With a career spanning 27 years, it's a wonder that Minnesotans Impaler have not built a bigger name for themselves. They're brightest and boldest opportunity was probably their initial pair of releases through the esteemed Combat records in the mid 80s, when the band's blend of shock rock and filthy street/speed metal was somewhat novel, yet they seem as if they've been all but forgotten, relegated to the dark, misty alleys and mad scientist laboratories of nostalgia. I can attest that this is a band better represented in the live setting than the studio, as their performances are full of corny slasher horror charm that seems the natural, extreme metal extension of Alice Cooper or KISS, but the music rarely delivers much beyond a mere accompaniment to the maddened antics.
Rise of the Mutants was the band's first 'official' release after several demos, through Combat, and a fairly accurate representation of such musical shortcomings. There is nothing inherently wrong or negative about the band's style: think dirty, blazing raw guitars performing average speed/punk metal riffs ala Exciter with the occasional lapse into NWOBHM-flavored leads. The lyrics delve into S&M ("Crack That Whip") and bloody stage horror ("Shock Rock"), and serial killers with the band's namesake "Impaler". Two of the four tracks on the EP are notably superior to the others: "Shock Rock" and "Heaven's Force", with bolder chords battering along to Bill Lindsey's snarling, spitting vocals. The former has some decent, breakneck speed metal riffing though it's under 2 minutes in length, and "Heaven's Force" reams along with a whacked out guitar intro and a sufficient boogie to the verse beat, Lindsey getting fairly nasal and vicious like some sort of cartoon weasel or rat. "Crack That Whip" and "Impaler" are both dirty and competent, but the choruses offer little escalation and the riffs are quickly forgotten.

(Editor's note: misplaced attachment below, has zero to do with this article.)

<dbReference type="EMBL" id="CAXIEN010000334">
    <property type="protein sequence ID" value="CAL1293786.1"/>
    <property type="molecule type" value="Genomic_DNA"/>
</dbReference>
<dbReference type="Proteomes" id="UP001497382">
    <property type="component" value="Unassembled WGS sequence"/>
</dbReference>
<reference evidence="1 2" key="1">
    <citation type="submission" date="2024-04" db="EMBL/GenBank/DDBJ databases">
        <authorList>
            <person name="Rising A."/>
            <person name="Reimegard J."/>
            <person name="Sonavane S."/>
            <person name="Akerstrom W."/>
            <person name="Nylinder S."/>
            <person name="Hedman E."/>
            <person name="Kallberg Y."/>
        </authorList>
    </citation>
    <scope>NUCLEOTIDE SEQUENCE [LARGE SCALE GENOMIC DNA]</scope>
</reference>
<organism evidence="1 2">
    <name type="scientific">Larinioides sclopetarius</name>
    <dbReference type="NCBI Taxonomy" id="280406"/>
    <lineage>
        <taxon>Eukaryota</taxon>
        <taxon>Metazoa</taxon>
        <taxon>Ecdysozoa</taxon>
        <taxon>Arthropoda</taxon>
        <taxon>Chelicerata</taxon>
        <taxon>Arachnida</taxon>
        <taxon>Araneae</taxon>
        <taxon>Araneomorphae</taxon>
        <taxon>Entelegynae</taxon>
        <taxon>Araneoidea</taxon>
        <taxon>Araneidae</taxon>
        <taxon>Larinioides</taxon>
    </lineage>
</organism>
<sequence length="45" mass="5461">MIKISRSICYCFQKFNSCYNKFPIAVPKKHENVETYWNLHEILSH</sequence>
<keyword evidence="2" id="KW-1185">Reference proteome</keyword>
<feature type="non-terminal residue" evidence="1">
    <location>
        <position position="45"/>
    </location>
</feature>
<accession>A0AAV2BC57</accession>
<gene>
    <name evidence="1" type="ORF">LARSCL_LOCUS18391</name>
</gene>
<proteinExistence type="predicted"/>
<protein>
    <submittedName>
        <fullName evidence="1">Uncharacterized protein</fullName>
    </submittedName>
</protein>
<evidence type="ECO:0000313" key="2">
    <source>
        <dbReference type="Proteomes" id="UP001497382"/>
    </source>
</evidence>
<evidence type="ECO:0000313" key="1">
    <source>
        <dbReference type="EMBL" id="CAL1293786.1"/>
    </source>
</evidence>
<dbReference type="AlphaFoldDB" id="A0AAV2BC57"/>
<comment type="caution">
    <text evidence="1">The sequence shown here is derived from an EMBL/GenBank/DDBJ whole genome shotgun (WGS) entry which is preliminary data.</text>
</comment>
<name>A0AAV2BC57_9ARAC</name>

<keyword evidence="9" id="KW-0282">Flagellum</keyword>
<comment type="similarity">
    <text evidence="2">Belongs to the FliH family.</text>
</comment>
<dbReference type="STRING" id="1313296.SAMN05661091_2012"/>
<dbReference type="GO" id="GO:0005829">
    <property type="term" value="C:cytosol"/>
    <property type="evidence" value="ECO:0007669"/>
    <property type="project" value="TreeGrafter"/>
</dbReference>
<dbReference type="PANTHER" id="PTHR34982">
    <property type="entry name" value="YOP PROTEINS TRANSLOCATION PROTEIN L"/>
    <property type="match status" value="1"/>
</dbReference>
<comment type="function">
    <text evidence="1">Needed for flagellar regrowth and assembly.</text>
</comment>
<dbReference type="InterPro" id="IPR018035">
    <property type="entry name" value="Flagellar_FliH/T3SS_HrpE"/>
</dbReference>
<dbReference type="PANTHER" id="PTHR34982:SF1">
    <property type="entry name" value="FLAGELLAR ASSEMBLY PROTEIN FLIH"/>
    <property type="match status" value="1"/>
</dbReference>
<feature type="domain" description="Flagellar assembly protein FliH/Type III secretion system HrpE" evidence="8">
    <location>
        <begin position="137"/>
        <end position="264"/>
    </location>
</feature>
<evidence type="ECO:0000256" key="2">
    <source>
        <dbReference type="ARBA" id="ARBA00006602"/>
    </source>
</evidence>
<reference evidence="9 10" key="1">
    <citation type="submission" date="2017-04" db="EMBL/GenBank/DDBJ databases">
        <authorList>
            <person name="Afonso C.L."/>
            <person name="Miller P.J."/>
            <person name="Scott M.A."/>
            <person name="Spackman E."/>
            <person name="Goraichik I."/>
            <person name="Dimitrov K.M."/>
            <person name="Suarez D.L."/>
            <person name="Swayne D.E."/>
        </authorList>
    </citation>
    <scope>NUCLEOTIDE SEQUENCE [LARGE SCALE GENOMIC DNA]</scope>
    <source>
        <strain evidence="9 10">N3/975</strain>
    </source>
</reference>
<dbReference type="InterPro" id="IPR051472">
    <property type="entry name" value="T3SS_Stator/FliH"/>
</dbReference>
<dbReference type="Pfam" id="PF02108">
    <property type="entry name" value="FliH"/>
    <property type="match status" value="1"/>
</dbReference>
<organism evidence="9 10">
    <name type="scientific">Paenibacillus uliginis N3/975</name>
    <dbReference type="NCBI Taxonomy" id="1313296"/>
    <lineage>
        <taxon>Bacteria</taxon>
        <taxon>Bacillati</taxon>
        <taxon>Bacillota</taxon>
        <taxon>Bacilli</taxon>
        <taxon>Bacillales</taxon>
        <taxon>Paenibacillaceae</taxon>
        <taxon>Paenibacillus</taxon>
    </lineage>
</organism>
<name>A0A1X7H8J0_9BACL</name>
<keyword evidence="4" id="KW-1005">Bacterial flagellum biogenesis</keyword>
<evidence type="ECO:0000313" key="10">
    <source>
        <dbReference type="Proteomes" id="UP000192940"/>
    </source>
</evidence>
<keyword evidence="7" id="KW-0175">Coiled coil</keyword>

Compared to other Combat acts of their day like Megadeth or Possessed, Impaler were simply not strong enough in the compositional skill to stand out in the crowd. The bloodied album cover begs some attention from a demographic titillated by the increasing extremity of the 80s, but even as far as shock metal, you had better alternatives like Lizzy Borden who musically run leaps and bounds around this material. Granted, the intention here is not to become some Mozart of metal, but to craft barbaric hymnals to accompany the band's stage presence, and I think their material is generally more fun when you can see them rampaging around with blood, guts and straight jackets hanging out. The nearly 10 minutes of Rise of the Mutants serve as an effective teaser to the full-length debut If We Had Brains...We'd Be Dangerous, which is in my opinion the band's best album (with better songs than found here), but in the long term there is no reason to revisit this with so many better alternatives available, unless you just want to shut off your own brain and listen to some superfluous punk-driven speed metal.
Verdict: Indifference [6/10] (cut the ropes we're free at last)